Saturday, May 28, 2022

Day with Donatello

Confession time. Was my motivation to see a Donatello exhibit in Florence partially motivated by the fact that the high for today was 95 degrees and I was looking for a way to escape the heat? Absolutely. Plus, John and I passed the Palazzo Strozzi every time we went in to central Florence and their advertising game is strong. Am I glad I went (and got the audio guide)? Absolutely.

Though I took an art history class in college, it's all become a blur of flying buttresses and names I recognize without remembering why. Here's a little Florence Renaissance background for us all.

Although the Teenage Mutant Ninja Turtles are named Leonardo, Michaelangelo, Donatello and Raphael, all famous Florentine artists, Donatello is the outlier. He lived from the late 14th to mid 15th century and collaborated with his buddy, Brunelleschi, the architect who put the dome in the Duomo and the vanishing point in art. The other three lived and worked in the mid 15th to early 16th centuries. If they wanted contemporaries, they should have named the fourth turtle Botticelli.

Back to the exhibit. I was not the only one swayed by advertising who was taking advantage of the opportunity to see this collection. I spent my time listening to the audio guide (very helpful), admiring the art and trying to dodge the giant tour groups. They took up a LOT of space.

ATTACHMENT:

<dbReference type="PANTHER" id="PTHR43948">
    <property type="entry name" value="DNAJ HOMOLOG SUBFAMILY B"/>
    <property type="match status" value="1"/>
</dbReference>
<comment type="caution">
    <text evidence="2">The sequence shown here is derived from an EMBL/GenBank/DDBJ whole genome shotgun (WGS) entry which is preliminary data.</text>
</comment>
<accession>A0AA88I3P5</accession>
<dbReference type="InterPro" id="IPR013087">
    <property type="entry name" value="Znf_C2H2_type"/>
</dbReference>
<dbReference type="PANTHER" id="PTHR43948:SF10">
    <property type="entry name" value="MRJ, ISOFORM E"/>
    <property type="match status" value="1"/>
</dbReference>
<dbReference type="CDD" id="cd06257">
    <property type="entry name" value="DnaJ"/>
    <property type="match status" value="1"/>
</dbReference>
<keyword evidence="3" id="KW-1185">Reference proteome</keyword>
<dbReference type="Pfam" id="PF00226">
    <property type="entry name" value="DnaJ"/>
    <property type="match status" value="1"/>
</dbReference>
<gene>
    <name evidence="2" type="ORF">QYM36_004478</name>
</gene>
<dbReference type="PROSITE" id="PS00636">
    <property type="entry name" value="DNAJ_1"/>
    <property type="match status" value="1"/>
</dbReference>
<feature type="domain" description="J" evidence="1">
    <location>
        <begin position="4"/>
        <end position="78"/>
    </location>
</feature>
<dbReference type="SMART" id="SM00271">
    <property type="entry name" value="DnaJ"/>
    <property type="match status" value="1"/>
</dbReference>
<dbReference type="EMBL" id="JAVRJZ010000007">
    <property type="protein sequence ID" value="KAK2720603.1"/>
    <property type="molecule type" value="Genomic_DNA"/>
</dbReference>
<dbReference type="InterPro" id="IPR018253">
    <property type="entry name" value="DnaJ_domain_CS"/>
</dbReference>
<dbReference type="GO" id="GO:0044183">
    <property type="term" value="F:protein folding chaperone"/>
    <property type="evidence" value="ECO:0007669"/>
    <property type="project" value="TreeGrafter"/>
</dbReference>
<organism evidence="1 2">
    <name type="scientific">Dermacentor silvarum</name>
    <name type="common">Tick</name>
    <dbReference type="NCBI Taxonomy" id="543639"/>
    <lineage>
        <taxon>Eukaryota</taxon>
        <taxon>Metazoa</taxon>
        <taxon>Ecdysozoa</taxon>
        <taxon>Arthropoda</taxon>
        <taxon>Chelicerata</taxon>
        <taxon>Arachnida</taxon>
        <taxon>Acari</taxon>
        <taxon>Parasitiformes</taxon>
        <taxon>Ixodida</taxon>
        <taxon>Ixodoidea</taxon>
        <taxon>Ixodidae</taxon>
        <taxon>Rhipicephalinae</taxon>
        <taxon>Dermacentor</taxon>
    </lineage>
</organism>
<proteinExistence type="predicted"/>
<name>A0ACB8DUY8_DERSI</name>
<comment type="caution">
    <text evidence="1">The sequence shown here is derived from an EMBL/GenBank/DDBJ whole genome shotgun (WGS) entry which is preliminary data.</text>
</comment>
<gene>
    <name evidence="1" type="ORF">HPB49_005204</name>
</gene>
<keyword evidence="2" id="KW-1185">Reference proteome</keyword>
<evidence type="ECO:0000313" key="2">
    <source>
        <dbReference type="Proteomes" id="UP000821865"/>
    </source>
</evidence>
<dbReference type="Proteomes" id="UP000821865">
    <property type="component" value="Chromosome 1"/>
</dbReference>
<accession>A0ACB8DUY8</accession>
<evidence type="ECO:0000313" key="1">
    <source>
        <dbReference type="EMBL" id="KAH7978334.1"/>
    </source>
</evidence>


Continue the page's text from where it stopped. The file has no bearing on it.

This was only the first half of the exhibit. The second half, including Donatello's bronze David, is in another museum in town. Not sure if I'll go today. I have no other plans but I'm also maxing out on my art intake.

The interesting thing about this exhibit is they displayed statues by Donatello, in marble, terracotta and bronze, alongside works by artists who had been influenced by Donatello, or worked for Donatello so you could compare and contrast on the spot.

What can I say? It's impressive, overwhelming and made me curious to learn how bronze sculptures were made - the lost wax method of course.

This article gives a good overview, and photos, of many of the pieces on display for this exhibition.

My photos are below and no, I didn't make it to the second museum. Have to save something for a return visit.



Madonna and child in marble.

Young St. John the Baptist.

Not Donatello.

Poor dragon.

Old St. John the Baptist.

Detail of a bronze piece.

Donatello horse head in the front with a Greek horse head from 350 or so in the back.

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